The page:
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Wednesday, March 9, 2016

SU Faculty, Alumni Discuss 'Catan,' Other Topics at Joint Mathematics Meeting

The Settlers of Catan SALISBURY, MD---Can the popular German board game The Settlers of Catan be used to effectively teach students advanced mathematical concepts?

Dr. Jathan Austin ’05, faculty in Salisbury University’s Mathematics and Computer Science Department, thinks so. He presented on “Catan” – as fans call it – at the 2016 Joint Mathematics Meeting in Seattle, WA.

SU was well-represented at the conference with seven professors, at least six alumni and one professor emeritus participating. Held annually by the Mathematical Association of America and the American Mathematical Society, the event is considered the “largest mathematics meeting in the world,” with over 6,000 participants.

Austin and his collaborators have explored how the game, which focuses on building settlements and acquiring resources, provides interesting, open-ended scenarios for students to use mathematics.

game“We explored different strategies for placing initial settlements in Catan as a possible means of teaching students about probability,” he said. “Our inspiration was twofold; we enjoy board games and we like to try to incorporate novel techniques into our teaching.”

He and Dr. Susanna Molitoris-Miller of Kennesaw State University published on the topic in The College Mathematics Journal last fall, and they are working with SU alumnus Jonathon Miller ’06, also of Kennesaw State, and Dr. Brian Kronenthal of Kutztown University, on a second article about Catan that addresses “combinatorial questions of interest to the game.” Created in 1995 by Klaus Teuber, Catan has been called the Monopoly “of our time” by The Washington Post.

Joint Mathematics Meetings logoAlso presenting at the conference from SU were Drs. Kathleen Shannon on “Freshman-Level Discrete Mathematics as an Introduction to Proof” and Lori Carmack on “Assigning Homework via Interleaved Practice.” Dr. Randall Cone ’98 gave two talks on “Nevermore: Mathematics of ‘The Raven’” and “An IBL (Inquiry Based Learning) Life: The Story of Mr. Harry Lucas Jr.” Dr. Lee May presented the IBL-focused talk “Season-Long Batting Slumps in Major League Baseball.” Austin presented a second talk on “Exploring Hall’s Genealogy of Pythagorean Triads.” Dr. Alexander Halperin spoke on “Large Hamiltonian Balanced Bipartite Graphs with Arbitrary Partitions” and participated in Project NExT, a national competitive program for mathematics faculty.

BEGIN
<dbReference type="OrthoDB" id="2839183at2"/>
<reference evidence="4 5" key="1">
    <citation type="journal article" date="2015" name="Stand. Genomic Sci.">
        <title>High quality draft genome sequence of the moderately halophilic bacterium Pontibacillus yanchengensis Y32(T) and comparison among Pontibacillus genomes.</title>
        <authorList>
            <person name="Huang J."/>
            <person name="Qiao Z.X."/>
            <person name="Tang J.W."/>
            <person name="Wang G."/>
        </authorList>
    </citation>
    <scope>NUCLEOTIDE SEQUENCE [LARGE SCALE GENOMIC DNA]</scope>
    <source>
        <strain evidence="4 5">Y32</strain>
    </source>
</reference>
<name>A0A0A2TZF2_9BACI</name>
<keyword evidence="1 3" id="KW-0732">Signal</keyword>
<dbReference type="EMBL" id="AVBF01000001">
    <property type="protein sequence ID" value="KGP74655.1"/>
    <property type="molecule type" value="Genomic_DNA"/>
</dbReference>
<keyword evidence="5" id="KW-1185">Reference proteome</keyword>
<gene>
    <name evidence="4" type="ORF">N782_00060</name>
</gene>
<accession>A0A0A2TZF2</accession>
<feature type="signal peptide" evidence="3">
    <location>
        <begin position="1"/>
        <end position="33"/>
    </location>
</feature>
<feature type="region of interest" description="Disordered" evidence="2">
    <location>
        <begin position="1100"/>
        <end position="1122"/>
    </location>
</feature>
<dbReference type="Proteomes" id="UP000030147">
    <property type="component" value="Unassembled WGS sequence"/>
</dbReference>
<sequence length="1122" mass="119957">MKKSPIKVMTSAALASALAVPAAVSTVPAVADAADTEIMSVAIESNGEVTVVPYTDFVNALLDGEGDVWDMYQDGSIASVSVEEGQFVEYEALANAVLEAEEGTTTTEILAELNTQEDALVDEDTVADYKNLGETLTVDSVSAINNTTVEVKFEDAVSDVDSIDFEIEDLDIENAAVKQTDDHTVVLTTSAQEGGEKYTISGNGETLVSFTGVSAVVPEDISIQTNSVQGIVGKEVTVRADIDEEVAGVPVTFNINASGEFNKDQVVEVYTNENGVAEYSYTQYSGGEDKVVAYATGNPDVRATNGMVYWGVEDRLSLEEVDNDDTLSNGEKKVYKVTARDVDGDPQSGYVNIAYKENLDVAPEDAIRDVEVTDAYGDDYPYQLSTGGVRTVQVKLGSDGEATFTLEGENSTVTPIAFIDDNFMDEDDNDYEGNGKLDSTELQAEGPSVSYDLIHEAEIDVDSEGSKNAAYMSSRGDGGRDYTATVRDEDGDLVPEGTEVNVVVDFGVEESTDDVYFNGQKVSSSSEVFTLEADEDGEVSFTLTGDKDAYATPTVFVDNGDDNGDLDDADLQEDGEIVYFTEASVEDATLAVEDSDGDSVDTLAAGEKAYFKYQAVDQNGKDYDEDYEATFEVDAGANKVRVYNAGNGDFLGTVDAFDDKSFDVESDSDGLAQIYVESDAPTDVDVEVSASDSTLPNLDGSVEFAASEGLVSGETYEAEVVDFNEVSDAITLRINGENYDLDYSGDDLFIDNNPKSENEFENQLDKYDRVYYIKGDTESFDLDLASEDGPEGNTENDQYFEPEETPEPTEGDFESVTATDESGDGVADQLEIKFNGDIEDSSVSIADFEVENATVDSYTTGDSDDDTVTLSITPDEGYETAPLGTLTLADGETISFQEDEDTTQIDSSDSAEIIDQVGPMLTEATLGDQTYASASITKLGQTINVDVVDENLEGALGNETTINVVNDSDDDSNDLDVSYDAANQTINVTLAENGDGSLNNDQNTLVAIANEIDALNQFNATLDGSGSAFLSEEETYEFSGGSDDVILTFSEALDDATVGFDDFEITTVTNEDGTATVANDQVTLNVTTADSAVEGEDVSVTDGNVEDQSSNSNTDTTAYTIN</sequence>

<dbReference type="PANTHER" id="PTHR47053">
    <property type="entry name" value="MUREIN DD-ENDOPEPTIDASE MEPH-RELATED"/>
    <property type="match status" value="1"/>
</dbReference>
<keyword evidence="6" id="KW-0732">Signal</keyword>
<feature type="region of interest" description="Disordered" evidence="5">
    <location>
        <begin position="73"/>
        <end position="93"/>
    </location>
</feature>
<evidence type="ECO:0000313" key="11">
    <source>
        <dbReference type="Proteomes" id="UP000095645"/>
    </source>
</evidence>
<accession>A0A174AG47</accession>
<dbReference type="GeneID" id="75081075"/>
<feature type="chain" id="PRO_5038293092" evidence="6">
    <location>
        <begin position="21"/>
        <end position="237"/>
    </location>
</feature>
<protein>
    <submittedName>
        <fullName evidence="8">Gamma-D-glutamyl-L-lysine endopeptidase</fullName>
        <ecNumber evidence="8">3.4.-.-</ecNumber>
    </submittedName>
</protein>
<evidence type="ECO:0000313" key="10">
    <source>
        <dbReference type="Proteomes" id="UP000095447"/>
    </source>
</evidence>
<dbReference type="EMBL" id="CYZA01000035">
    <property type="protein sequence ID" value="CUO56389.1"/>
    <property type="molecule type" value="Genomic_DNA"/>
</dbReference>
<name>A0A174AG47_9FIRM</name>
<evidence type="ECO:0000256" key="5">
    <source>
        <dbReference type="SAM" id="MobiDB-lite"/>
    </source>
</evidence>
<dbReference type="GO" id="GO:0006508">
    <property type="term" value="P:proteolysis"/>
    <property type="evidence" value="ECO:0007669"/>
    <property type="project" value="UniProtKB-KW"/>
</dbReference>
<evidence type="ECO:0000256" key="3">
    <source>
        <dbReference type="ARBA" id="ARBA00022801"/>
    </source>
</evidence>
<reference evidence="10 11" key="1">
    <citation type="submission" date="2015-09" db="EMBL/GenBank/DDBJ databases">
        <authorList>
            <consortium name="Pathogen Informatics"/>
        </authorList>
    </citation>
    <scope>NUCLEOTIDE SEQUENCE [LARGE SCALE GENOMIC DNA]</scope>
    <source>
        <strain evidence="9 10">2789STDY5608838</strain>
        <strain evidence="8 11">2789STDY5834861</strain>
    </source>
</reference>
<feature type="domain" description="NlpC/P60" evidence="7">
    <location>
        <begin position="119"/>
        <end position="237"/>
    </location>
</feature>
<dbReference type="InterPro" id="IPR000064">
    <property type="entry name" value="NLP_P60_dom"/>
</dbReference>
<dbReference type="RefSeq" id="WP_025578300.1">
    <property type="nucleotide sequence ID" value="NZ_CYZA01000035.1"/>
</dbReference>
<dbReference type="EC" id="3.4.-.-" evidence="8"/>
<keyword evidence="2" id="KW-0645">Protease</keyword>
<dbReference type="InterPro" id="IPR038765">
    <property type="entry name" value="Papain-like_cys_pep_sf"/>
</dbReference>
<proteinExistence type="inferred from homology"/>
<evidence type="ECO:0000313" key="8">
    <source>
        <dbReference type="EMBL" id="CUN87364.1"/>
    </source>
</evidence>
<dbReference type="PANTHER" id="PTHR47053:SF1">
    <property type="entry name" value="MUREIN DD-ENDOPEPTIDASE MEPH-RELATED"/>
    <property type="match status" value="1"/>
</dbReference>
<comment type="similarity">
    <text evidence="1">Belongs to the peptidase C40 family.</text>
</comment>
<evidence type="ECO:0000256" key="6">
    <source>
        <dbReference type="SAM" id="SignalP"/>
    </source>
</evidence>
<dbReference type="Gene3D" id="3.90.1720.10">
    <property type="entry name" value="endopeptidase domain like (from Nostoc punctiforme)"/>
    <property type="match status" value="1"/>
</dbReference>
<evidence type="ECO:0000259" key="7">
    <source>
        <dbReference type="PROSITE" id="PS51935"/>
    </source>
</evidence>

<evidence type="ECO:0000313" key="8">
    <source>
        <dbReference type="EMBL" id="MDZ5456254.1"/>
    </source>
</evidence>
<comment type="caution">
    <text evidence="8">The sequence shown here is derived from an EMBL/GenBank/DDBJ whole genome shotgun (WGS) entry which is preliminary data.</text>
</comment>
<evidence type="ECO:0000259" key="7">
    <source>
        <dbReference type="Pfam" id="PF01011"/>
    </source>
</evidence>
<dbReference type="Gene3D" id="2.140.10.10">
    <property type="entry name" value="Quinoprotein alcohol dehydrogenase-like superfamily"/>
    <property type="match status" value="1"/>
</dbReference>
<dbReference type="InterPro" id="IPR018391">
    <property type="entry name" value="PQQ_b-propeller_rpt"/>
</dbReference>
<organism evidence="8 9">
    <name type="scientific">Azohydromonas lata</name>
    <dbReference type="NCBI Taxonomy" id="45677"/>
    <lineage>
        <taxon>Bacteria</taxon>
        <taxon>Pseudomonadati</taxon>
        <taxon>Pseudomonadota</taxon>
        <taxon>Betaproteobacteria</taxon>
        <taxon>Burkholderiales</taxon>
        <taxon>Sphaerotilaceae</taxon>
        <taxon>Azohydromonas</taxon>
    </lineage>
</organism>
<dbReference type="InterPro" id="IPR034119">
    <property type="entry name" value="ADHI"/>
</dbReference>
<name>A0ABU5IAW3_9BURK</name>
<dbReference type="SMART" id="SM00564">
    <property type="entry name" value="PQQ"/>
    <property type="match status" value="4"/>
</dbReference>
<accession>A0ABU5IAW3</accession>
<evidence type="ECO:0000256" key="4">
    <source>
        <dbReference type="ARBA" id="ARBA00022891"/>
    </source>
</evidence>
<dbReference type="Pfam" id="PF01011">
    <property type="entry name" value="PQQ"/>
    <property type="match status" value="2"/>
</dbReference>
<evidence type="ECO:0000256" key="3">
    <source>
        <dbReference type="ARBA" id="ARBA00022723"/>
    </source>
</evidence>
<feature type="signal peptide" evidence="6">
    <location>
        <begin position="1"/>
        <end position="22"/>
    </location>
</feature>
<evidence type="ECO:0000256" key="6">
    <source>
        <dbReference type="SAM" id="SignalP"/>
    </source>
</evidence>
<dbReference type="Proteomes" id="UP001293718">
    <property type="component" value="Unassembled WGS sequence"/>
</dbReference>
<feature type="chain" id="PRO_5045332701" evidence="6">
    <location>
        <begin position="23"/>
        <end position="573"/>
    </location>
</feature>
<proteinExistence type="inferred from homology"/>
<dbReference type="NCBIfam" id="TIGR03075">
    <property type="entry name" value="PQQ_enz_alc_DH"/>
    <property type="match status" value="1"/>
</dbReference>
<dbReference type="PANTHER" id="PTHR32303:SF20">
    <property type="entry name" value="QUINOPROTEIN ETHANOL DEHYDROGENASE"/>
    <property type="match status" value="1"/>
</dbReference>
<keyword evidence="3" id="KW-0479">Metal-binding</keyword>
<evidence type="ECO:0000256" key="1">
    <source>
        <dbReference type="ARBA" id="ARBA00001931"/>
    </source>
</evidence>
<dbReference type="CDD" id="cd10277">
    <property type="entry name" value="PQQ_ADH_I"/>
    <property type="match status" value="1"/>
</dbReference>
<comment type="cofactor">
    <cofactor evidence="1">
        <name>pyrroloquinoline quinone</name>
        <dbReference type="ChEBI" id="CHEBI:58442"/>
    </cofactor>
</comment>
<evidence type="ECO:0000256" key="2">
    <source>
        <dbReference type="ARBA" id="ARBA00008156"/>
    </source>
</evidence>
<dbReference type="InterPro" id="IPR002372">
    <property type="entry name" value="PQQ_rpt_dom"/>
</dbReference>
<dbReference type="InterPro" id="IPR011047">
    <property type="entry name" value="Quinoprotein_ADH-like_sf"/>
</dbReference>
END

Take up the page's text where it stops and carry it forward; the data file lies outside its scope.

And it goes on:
Several SU alumni also were involved: Susan (Rains) Bell ’97 of the University of New England moderated a session on teaching Calculus I, while Dr. Nicole (Miller) Juersivich ’01 of Nazareth College discussed designing a mathematics education research course and transitioning to IBL in calculus. Also attending were Dr. Alfred Beebe from SU, and two other alumni:  Katherine Burris ’15, a University of Alabama at Huntsville graduate student, and Dr. Tom Fitzkee ’89 of Francis Marion University. 

In addition, Austin, Shannon, Cone, Halperin and Fitzkee joined SU professor emeritus Ben Fusaro at a meeting of judges and organizers of the decade-old Moody’s Mega Math Challenge, a national high school mathematical modeling contest.

“The meetings are always exciting, exhausting and invigorating,” said Shannon, adding that “getting to see so many alumni successful, happy and contributing to the discipline made this meeting the best yet.” 

For more information call 410-543-6030 or visit the SU website at www.salisbury.edu.


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